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Burma: Fifty Companies Added to Union's Burma Hit List

by Abigail TownsendIndependent (London)
January 11th, 2004

A top trade union organisation has added almost 50 companies to a hit list of businesses still operating under Burma's military dictatorship, including the American industrial giant Ingersoll-Rand.

The International Confederation of Free Trade Unions, which represents 158 million workers in 231 affiliated organisations, said 48 companies have been added, including Ingersoll-Rand, which has a market value of almost $12bn (6.5bn). The number of businesses on the list is 375.

Burma has one of the worst human rights records in the world, and various governments, including those of the United States and UK, have called on Western companies to quit the country. Sanctions have been imposed.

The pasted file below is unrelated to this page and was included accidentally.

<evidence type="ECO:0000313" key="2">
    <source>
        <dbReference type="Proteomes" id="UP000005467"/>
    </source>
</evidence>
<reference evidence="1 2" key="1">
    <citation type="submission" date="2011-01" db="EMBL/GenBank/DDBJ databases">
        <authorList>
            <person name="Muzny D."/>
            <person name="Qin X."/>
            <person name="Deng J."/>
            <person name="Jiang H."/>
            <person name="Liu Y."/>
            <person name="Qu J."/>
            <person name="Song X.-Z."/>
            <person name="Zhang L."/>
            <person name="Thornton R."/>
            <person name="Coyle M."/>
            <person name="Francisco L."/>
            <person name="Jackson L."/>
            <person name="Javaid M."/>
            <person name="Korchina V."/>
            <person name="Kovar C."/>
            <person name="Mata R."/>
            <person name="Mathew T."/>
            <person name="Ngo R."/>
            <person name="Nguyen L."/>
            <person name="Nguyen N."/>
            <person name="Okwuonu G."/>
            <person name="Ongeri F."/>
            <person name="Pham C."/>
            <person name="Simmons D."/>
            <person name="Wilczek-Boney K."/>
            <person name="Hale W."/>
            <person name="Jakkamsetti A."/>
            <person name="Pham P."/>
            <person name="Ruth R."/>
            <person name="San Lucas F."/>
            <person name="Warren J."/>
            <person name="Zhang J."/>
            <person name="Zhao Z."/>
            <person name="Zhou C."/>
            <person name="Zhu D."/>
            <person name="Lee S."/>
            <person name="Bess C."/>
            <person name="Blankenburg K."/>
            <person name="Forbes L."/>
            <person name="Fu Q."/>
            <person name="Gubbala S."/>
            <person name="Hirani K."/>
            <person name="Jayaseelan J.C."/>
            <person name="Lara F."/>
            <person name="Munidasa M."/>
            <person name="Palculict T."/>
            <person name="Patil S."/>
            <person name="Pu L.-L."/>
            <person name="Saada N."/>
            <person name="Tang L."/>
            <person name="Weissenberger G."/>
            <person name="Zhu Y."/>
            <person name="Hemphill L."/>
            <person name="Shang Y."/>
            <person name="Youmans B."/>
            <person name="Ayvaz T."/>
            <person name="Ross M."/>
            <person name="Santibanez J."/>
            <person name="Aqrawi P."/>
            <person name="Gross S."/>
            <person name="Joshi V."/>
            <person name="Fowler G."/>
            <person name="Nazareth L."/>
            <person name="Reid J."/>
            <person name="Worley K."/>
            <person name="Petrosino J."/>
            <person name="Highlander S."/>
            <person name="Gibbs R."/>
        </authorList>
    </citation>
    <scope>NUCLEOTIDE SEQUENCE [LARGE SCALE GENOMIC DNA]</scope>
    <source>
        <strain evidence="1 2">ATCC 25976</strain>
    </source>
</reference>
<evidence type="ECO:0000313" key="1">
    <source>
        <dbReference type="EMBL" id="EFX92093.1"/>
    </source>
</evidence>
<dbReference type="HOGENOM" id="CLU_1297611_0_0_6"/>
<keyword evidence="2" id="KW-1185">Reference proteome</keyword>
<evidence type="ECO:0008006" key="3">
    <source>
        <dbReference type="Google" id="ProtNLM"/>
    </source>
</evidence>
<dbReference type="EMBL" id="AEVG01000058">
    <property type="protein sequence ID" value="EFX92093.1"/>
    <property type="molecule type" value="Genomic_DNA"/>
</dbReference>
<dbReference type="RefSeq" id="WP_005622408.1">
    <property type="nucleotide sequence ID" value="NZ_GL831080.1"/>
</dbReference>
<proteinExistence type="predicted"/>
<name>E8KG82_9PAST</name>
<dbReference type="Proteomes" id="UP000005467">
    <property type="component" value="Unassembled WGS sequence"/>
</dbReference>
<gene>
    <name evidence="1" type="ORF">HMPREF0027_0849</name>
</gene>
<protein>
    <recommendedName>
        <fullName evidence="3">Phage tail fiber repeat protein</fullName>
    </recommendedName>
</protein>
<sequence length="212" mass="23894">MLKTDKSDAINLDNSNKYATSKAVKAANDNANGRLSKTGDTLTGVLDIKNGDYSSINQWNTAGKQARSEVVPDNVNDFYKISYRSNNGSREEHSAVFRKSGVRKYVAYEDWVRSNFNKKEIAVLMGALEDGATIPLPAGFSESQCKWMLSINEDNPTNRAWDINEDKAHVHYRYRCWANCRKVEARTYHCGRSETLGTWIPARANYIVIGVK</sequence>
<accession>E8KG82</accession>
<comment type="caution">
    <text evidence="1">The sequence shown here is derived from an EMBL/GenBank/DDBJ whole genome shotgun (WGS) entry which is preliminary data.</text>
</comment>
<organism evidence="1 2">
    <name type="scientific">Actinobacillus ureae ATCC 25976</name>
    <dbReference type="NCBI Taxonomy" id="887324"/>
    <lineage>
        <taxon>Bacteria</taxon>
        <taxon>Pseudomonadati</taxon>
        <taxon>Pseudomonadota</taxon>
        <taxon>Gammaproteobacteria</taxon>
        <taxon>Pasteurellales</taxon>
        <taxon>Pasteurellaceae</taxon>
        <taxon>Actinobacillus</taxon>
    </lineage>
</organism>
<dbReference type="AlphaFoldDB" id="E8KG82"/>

Ingersoll-Rand operates in Burma through a wholly-owned subsidiary in Singapore, providing services ranging from manufacturing to sales and marketing, for distributors across South-East Asia.

A spokesman for the parent company in the US said Ingersoll-Rand obeyed sanctions and operated in Burma only through distributors. He was unable to discuss the company's position on the country further but added: "Our policy has always been that we're in favour of engagement, not disengagement, to effect social change.

"When we first went back to China in the mid-1980s, any company that proceeded in that direction was subject to attention, but if you want to enact social change it's better to be there and engage."

Many businesses have been called on to quit Burma. One of the last UK companies to pull out was British American Tobacco, which quit last November after mounting governmental pressure.





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